Positive Psychology 101
Me: I'm going to grad school!
Other person: Oh, cool! To get an MBA, of course!
Me: Nope! A Master in Positive Psychology.
Other person [bemused]: Oh... interesting! Is that different from Negative Psychology?
What is positive psychology?
I fundamentally believe that each of us is aimed at, or at the very least attempting to locate, the same target: call it by any name you choose, but we all are seeking some incremental progress towards a richer, more fulfilling, more meaningful, more joyful, more peaceful way of living. None of us truly wants to suffer. The man hogging the armrest on the airplane, a stranger you pass on the street, your colleague who speaks too loudly on the phone, your beloved child – each of them want to be happier, fulfilled, whole. But how can one be happy? And when? And why? And where? And with who?
These are the big questions in life. For most of history, the answers to these questions – and the right to even inquire – were considered to be the province of religion, culture, and philosophy. There have been so many perspectives and contexts that have approached this fundamentally human question, from the broad dictates of religion or culture to the individual perspectives that each of us shapes over a lifetime. Happiness is a highly valued outcome in nearly every culture, but it is practically impossible to wrap our arms around its scope, complexity, individualization, cultural nuances, and not least of all, personal manifestation.
About two decades ago, scientists turned their attention to these big questions through the development of the field of positive psychology, which has been defined as “the study of positive subjective experience, traits and institutions” and as “the study of the conditions and processes that contribute to the flourishing or optimal functioning of people, groups, and institutions”. By taking a new scientific lens upon this question, researchers have concerned themselves with better understanding human flourishing, using their expertise on measurement and process, as well as their unremitting commitment to investigation through rigorous testing.
While people are often being clever with their questions about negative psychology, there is some basis of truth. The founding father of psychology, William James, was very concerned with questions related to well-being, arguing that the greatest thing that we can do in life is to make our habits our allies instead of our enemies, which enables our flourishing. However, much of psychology’s history since his time has been focused not on flourishing, but on suffering. It has been hypothesized that there are three core reasons for this focus. First is one of compassion, for those who are suffering need more help more urgently. The second is historical, as following World War II, funding agencies were funneling the majority of their resources towards research that looked to address mental illness, with a special focus on returning veterans. The third is that we seem to have a natural tendency to focus upon the negative. For example, one review of abstracts from 1887 to the present found that references to negative emotions outnumbered positive emotions by 14 to 1!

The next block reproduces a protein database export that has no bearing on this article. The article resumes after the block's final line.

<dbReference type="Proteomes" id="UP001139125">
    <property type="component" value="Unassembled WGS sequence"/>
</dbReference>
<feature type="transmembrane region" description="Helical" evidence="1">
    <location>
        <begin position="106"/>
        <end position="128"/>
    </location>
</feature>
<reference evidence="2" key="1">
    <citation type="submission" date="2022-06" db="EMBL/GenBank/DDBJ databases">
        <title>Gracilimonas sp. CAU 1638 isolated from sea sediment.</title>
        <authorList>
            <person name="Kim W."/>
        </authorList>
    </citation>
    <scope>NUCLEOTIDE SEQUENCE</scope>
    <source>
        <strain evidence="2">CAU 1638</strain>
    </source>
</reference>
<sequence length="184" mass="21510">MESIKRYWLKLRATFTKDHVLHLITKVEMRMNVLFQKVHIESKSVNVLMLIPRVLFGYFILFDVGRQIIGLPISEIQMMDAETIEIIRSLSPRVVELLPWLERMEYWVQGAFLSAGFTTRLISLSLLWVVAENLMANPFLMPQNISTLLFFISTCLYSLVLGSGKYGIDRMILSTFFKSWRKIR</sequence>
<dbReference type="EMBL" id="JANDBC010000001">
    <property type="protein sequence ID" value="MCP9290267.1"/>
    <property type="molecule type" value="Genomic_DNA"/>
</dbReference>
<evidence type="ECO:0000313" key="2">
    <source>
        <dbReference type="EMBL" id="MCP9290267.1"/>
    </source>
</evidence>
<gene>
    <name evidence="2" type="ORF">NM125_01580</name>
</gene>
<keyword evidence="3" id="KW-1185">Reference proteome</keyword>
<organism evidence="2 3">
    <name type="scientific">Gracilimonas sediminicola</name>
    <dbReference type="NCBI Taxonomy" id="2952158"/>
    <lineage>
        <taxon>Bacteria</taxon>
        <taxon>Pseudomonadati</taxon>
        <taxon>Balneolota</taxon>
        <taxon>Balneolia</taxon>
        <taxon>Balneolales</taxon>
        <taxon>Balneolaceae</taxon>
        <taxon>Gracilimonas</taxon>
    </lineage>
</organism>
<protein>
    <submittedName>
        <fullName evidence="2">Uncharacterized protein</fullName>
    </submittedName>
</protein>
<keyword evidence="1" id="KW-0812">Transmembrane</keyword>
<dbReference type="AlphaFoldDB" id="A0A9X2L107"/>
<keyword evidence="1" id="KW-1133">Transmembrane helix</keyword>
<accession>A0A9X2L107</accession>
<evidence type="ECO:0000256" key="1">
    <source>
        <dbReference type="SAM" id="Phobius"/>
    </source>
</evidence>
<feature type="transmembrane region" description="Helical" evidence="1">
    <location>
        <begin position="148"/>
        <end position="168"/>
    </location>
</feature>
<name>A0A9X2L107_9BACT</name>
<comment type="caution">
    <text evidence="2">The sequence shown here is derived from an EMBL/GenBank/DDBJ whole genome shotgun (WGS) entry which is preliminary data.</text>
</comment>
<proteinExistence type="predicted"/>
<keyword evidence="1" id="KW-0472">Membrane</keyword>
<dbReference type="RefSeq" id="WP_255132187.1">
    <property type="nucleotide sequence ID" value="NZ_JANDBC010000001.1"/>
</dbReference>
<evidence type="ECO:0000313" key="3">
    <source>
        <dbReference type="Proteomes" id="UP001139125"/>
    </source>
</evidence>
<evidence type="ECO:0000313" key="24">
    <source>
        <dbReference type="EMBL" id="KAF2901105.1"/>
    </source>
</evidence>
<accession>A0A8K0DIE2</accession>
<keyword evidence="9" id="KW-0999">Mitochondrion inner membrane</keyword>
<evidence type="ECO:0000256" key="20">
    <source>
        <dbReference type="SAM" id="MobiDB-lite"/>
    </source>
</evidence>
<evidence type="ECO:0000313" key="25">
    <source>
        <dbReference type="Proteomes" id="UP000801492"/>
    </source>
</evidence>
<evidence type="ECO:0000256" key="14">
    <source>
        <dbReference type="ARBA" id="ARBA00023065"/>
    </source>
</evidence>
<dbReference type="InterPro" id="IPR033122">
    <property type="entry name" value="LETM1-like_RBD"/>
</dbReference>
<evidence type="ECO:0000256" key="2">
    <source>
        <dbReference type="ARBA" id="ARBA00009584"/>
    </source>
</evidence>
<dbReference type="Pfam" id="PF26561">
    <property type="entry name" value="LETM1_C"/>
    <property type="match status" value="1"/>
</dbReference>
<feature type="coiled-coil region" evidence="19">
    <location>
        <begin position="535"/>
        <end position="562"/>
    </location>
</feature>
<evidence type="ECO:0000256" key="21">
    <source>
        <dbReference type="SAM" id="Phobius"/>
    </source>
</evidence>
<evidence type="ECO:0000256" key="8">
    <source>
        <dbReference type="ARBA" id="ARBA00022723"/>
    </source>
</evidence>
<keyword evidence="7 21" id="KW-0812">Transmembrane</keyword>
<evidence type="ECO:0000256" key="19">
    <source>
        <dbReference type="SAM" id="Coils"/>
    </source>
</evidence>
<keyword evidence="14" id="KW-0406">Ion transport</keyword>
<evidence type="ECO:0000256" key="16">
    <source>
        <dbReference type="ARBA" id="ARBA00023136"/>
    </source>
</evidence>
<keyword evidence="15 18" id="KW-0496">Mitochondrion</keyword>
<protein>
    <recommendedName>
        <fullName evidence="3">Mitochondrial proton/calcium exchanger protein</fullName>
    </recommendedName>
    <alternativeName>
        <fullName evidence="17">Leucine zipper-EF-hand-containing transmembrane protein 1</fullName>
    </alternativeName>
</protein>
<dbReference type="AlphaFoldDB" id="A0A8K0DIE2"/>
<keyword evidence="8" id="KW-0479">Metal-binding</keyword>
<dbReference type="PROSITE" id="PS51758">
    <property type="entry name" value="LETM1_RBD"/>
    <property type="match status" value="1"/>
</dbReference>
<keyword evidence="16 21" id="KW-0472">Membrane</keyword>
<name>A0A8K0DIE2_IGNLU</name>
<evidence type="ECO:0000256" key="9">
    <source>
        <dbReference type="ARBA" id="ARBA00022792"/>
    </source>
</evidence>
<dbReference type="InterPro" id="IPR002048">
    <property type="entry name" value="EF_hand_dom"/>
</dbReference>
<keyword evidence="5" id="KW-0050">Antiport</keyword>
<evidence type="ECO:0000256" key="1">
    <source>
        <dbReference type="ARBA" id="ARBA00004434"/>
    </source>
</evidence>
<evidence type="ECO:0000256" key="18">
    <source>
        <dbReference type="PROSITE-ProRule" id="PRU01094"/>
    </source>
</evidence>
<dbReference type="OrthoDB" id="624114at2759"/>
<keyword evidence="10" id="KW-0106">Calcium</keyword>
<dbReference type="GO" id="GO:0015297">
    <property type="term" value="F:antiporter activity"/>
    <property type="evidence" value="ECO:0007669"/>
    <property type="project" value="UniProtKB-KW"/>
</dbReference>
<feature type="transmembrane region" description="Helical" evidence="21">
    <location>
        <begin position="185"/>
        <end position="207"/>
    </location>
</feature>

When Martin Seligman was elected as the President of the American Psychological Association in 1999, he began to publicize what he had noticed: that psychology was neglecting one side of the coin. In a call to action in a special edition of American Psychologist, Seligman and Csikszentmihalyi asked their fellow psychologists to also study those things that made life worth living, hopefully creating a more whole and complete picture of the experience – both good and bad – of life. Importantly, positive psychology does not neglect to acknowledge that negative emotions and experiences do occur; it simply asks that we also bring our attention to those things that are positive, designing research that uncovers insights that matter for the vast majority of the population who does not suffer from psychological disorders.